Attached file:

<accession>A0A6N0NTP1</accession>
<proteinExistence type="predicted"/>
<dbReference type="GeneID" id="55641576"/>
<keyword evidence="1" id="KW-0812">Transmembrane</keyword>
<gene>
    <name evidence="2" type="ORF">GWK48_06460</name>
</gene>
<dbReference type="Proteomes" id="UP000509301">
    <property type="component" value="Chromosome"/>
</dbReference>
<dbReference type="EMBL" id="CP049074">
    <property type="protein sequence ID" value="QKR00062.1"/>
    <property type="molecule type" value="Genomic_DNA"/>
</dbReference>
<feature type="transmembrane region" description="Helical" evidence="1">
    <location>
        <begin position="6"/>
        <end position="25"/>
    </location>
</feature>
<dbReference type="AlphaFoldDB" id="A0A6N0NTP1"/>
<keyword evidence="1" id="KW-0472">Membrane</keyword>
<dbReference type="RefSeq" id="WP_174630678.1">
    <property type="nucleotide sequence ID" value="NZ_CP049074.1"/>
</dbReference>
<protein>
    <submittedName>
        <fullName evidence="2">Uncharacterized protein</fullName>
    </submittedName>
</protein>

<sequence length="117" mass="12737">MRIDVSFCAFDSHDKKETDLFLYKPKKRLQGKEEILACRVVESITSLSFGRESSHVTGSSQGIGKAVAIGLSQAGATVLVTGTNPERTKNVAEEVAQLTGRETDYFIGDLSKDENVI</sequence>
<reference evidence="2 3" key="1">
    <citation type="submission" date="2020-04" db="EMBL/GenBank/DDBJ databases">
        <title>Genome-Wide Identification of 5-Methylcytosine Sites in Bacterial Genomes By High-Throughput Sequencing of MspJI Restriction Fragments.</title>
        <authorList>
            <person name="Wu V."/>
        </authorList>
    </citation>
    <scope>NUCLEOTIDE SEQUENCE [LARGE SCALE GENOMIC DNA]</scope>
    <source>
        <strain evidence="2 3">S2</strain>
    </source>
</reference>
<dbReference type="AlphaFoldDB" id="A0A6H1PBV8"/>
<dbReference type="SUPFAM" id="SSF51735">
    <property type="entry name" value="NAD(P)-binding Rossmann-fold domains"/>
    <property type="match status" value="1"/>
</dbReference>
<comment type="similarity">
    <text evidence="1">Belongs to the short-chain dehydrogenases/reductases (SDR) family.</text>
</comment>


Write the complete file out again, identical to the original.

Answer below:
<accession>A0A6N0NTP1</accession>
<proteinExistence type="predicted"/>
<dbReference type="GeneID" id="55641576"/>
<keyword evidence="1" id="KW-0812">Transmembrane</keyword>
<gene>
    <name evidence="2" type="ORF">GWK48_06460</name>
</gene>
<dbReference type="Proteomes" id="UP000509301">
    <property type="component" value="Chromosome"/>
</dbReference>
<dbReference type="EMBL" id="CP049074">
    <property type="protein sequence ID" value="QKR00062.1"/>
    <property type="molecule type" value="Genomic_DNA"/>
</dbReference>
<feature type="transmembrane region" description="Helical" evidence="1">
    <location>
        <begin position="6"/>
        <end position="25"/>
    </location>
</feature>
<dbReference type="AlphaFoldDB" id="A0A6N0NTP1"/>
<keyword evidence="1" id="KW-0472">Membrane</keyword>
<dbReference type="RefSeq" id="WP_174630678.1">
    <property type="nucleotide sequence ID" value="NZ_CP049074.1"/>
</dbReference>
<protein>
    <submittedName>
        <fullName evidence="2">Uncharacterized protein</fullName>
    </submittedName>
</protein>

<sequence length="117" mass="12737">MRIDVSFCAFDSHDKKETDLFLYKPKKRLQGKEEILACRVVESITSLSFGRESSHVTGSSQGIGKAVAIGLSQAGATVLVTGTNPERTKNVAEEVAQLTGRETDYFIGDLSKDENVI</sequence>
<reference evidence="2 3" key="1">
    <citation type="submission" date="2020-04" db="EMBL/GenBank/DDBJ databases">
        <title>Genome-Wide Identification of 5-Methylcytosine Sites in Bacterial Genomes By High-Throughput Sequencing of MspJI Restriction Fragments.</title>
        <authorList>
            <person name="Wu V."/>
        </authorList>
    </citation>
    <scope>NUCLEOTIDE SEQUENCE [LARGE SCALE GENOMIC DNA]</scope>
    <source>
        <strain evidence="2 3">S2</strain>
    </source>
</reference>
<dbReference type="AlphaFoldDB" id="A0A6H1PBV8"/>
<dbReference type="SUPFAM" id="SSF51735">
    <property type="entry name" value="NAD(P)-binding Rossmann-fold domains"/>
    <property type="match status" value="1"/>
</dbReference>
<comment type="similarity">
    <text evidence="1">Belongs to the short-chain dehydrogenases/reductases (SDR) family.</text>
</comment>